New to me splitter project. ( finished Pics)

Post in 'The Gear' started by Jamess67, Jan 14, 2009.

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  1. Jamess67

    Jamess67
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    Heres what Im working on now. This is how I got it off Craigslist. It has an 8hp B&S;, 11 gpm 2 stage pump, and will have a 4x24" ram. Ill be using an portable air tank for the reservoir. The beam will be shortened by about a foot. The plan is to mount a floor plate (steel tread plate) then mount the motor and tank next to the beam.
    Then raise the beam up via a 2" angle iron frame 18" high and building a pivot point at the rear of the trailer. I have a power up gravity down cylinder that is 45" from the centers of the mounts and has a 36"ish stroke. IF the cylinder is good I can mount that to the underside of the beam and to the bed and use this to raise and lower the beam. Other thoughts were to keep them beam flat and use the 12 inch ram to build a log lift. I cant decide. Your help and opinions are welcome.
    As the weather warms slightly and the funds increase Ill post more pictures.
     

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  2. cityevader

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    I was trying to picture what you're saying...are you thinking of using a cylinder to raise/lower the overall height of the beam while staying horizontal? If so, that would be cool! Use your best judgement on material size for the paralellogram linkages, as tremendous loads occur when suddenly dropping a heavy round onto the beam.
     
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  3. Jamess67

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    As cool as that would be... the plan was to raise the beam from horizontal to vertical. I was afraid that the weight distribution would be to far forward to make raising the beam by had difficult. That appears not to be the case. If you picture the main beam ontop of 2- 10 inch tall "I" beam sections, and the motor on the right front corner of the bed and the ram mounted to the front main beam, and about a foot of main beam cut off of the back... thats the plan. Oh and expanded metal as the floor of the trailer.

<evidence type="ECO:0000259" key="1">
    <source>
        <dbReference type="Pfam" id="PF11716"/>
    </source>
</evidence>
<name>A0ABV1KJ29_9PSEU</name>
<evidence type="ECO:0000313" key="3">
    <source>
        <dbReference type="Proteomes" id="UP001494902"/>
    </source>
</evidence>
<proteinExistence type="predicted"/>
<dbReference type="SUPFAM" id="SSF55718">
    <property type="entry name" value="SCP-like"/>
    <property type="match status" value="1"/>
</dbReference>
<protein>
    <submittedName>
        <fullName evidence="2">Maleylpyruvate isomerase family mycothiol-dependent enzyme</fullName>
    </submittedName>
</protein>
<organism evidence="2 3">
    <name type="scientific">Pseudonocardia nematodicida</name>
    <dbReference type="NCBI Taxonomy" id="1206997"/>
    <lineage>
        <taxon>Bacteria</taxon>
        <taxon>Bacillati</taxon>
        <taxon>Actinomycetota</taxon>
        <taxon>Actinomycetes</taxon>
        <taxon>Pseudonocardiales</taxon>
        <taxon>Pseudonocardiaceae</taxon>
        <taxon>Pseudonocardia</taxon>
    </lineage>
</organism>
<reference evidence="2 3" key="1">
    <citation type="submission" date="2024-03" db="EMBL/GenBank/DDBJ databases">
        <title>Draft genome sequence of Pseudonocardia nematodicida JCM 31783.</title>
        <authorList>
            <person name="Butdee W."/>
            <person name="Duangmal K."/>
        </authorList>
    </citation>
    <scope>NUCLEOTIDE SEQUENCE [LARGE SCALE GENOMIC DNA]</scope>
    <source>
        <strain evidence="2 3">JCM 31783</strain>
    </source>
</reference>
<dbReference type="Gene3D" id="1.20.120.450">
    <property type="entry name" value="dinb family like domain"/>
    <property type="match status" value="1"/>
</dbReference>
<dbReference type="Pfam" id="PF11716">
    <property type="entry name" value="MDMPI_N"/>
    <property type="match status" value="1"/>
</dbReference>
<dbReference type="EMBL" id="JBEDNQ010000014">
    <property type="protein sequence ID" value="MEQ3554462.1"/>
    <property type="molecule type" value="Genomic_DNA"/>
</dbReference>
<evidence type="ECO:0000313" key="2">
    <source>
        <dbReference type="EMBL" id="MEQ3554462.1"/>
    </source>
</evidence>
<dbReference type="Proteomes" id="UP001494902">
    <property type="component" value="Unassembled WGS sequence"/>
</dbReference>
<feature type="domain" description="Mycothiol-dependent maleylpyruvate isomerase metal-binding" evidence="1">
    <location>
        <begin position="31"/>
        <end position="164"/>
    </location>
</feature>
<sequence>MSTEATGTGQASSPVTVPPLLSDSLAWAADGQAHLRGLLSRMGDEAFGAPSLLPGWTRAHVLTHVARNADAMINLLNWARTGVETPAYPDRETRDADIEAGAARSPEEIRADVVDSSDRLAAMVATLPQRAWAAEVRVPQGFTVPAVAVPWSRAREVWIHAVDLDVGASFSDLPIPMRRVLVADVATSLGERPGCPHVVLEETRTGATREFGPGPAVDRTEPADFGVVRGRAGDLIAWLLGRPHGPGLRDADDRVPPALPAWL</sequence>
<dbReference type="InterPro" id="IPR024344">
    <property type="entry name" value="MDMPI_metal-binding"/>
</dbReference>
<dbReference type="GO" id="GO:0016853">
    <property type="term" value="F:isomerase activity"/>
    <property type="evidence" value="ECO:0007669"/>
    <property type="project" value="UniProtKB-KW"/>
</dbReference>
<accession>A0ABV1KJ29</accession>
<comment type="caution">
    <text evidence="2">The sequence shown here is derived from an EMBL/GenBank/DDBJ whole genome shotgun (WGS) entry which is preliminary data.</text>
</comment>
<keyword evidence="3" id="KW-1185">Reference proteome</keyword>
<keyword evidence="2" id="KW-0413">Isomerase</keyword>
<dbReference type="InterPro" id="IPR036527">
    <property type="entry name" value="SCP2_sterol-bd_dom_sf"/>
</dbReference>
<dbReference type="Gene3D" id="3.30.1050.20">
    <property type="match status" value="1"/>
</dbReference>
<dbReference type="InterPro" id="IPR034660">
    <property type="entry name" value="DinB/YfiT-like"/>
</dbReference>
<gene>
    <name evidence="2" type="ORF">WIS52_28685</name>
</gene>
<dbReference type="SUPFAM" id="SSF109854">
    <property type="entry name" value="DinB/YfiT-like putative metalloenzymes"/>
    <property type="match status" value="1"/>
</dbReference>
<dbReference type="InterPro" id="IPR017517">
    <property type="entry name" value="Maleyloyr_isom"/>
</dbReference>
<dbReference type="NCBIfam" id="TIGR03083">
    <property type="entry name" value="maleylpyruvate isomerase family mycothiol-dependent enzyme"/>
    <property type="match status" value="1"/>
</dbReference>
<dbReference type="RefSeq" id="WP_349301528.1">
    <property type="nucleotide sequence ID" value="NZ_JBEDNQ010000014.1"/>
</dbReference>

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  4. Jamess67

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    Just finished the fabrication process. Still needs a few tweeks like down sizing my foot plate. Stay tuned.
     

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  5. awoodman

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    I wouldn't down size the foot plate. A lot of times I wish mine was bigger to hold the front of the log up. I half to keep presure against the log pushing it against the I beam as the cylinder comes down because the base dosen't extend out far enough. And you will want to weld something to the base to keep the logs from kicking out under presure.
     
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  6. LLigetfa

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    Do you need the weight to help upright it?
     
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  7. Jamess67

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    This is why the foot plate is so big. The only trouble is that it weights 50 pounds and the trailer will not sit upright w/o a brace (jackstand) under the rear. When I down size it to what is needed to do the job it will loose 15-20 lbs.